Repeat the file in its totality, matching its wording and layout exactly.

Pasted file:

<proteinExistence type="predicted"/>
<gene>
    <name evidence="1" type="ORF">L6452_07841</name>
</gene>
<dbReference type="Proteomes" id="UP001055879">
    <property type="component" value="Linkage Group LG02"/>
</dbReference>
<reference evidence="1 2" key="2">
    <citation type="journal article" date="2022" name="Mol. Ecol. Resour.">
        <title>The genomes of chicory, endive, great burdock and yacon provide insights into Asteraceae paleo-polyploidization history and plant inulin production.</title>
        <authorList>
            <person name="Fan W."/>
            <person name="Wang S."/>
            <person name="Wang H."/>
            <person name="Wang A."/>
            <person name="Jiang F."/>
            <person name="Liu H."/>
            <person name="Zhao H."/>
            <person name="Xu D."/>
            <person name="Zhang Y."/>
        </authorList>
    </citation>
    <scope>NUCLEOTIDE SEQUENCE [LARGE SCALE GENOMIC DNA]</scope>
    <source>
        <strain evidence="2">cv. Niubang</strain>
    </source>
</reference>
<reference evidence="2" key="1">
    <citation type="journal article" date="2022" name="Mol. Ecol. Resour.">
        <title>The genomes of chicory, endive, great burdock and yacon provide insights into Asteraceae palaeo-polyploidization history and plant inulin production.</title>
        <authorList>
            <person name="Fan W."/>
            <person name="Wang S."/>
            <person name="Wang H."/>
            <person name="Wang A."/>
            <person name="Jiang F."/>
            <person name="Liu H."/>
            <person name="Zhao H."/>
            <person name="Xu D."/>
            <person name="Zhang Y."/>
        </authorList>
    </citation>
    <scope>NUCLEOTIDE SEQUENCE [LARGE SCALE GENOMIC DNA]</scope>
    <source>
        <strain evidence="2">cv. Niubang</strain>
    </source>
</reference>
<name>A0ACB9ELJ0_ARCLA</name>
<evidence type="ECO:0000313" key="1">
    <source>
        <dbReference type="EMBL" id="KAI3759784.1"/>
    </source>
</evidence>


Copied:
<proteinExistence type="predicted"/>
<gene>
    <name evidence="1" type="ORF">L6452_07841</name>
</gene>
<dbReference type="Proteomes" id="UP001055879">
    <property type="component" value="Linkage Group LG02"/>
</dbReference>
<reference evidence="1 2" key="2">
    <citation type="journal article" date="2022" name="Mol. Ecol. Resour.">
        <title>The genomes of chicory, endive, great burdock and yacon provide insights into Asteraceae paleo-polyploidization history and plant inulin production.</title>
        <authorList>
            <person name="Fan W."/>
            <person name="Wang S."/>
            <person name="Wang H."/>
            <person name="Wang A."/>
            <person name="Jiang F."/>
            <person name="Liu H."/>
            <person name="Zhao H."/>
            <person name="Xu D."/>
            <person name="Zhang Y."/>
        </authorList>
    </citation>
    <scope>NUCLEOTIDE SEQUENCE [LARGE SCALE GENOMIC DNA]</scope>
    <source>
        <strain evidence="2">cv. Niubang</strain>
    </source>
</reference>
<reference evidence="2" key="1">
    <citation type="journal article" date="2022" name="Mol. Ecol. Resour.">
        <title>The genomes of chicory, endive, great burdock and yacon provide insights into Asteraceae palaeo-polyploidization history and plant inulin production.</title>
        <authorList>
            <person name="Fan W."/>
            <person name="Wang S."/>
            <person name="Wang H."/>
            <person name="Wang A."/>
            <person name="Jiang F."/>
            <person name="Liu H."/>
            <person name="Zhao H."/>
            <person name="Xu D."/>
            <person name="Zhang Y."/>
        </authorList>
    </citation>
    <scope>NUCLEOTIDE SEQUENCE [LARGE SCALE GENOMIC DNA]</scope>
    <source>
        <strain evidence="2">cv. Niubang</strain>
    </source>
</reference>
<name>A0ACB9ELJ0_ARCLA</name>
<evidence type="ECO:0000313" key="1">
    <source>
        <dbReference type="EMBL" id="KAI3759784.1"/>
    </source>
</evidence>